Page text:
For such an expedition, men of science and courage ought to be selected. They ought to be provided with all sorts of implements and stores, and with different animals, from the powers and instincts of which they may derive assistance. They should have oxen from Buenos Aires, or from the English settlements, mules from Senegal, and dromedaries from Africa or Arabia. The oxen would traverse the woods and the thickets; the mules would walk securely among rugged rocks and hilly countries; the dromedaries would cross the sandy deserts. Thus the expedition would be prepared for any kind of territory that the interior might present. Dogs also should be taken to raise game, and to discover springs of water; and it has even been proposed to take pigs, for the sake of finding out esculent roots in the soil. When no kangaroos and game are to be found the party would subsist on the flesh of their own flocks. They should be provided with a balloon for spying at a distance any serious obstacle to their progress in particular directions, and for extending the range of observations which the eye would take of such level lands as are too wide to allow any heights beyond them to come within the compass of their view.[6]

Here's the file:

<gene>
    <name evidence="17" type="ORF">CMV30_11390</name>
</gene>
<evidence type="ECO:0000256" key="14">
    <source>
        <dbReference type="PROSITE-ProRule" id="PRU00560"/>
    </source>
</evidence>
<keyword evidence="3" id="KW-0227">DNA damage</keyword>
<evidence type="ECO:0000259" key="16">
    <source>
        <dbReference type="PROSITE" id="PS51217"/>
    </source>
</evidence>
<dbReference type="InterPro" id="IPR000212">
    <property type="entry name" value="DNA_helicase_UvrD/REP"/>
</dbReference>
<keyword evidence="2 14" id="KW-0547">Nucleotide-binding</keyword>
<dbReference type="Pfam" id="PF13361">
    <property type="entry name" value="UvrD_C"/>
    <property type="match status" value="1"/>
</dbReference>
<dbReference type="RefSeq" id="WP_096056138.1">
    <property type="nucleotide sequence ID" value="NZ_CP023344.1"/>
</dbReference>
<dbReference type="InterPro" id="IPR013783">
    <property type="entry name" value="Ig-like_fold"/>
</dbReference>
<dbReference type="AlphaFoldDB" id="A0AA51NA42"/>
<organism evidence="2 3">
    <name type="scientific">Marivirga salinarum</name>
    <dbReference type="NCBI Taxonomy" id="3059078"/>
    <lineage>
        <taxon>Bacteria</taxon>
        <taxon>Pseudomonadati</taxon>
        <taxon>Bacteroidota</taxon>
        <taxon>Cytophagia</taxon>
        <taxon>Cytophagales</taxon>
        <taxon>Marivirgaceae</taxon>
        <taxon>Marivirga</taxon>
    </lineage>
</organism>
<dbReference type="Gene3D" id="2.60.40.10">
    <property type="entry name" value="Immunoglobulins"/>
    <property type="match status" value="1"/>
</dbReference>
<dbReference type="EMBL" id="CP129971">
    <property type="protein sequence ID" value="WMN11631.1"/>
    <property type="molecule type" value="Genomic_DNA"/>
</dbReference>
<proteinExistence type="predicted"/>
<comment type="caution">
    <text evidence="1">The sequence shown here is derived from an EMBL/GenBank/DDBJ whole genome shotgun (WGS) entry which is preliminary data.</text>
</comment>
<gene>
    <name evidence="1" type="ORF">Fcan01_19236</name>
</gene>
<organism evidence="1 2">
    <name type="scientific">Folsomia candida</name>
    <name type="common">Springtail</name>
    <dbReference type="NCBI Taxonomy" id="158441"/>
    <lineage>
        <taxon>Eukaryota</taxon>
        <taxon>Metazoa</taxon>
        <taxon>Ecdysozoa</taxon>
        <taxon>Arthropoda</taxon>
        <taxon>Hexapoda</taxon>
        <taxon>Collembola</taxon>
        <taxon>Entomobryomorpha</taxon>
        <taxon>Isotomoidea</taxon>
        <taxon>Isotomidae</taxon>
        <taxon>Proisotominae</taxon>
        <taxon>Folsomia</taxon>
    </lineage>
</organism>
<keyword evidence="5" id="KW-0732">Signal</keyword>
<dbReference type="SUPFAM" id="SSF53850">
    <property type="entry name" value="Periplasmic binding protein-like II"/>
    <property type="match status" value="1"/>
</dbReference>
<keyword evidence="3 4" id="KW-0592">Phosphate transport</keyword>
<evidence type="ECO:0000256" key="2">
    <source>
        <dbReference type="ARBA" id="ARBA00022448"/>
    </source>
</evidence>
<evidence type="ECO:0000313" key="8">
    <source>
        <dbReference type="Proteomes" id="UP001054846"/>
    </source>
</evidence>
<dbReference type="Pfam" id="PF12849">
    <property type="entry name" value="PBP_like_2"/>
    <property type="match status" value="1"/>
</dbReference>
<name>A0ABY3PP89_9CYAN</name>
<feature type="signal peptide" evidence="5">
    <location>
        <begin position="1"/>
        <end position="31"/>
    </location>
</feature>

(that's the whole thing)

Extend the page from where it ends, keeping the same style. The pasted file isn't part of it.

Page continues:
Decline in use and rise as a pest[edit]

Australia has the largest population of feral camels and the only herd of dromedary (one-humped) camels exhibiting wild behaviour in the world. (Other feral dromedary populations existed in the 20th century in Doñana National Park in Spain, and in the southwestern United States, while a small population of wild Bactrian camels still exists in the Gobi Desert.) Live camels are exported to Saudi Arabia, the United Arab Emirates, Brunei and Malaysia, where disease-free wild camels are prized as a delicacy. Australia's camels are also exported as breeding stock for Arab camel racing stables and for use in tourist venues in places such as the United States.[7]

Impact on the environment[edit]

Spread of camels in Australia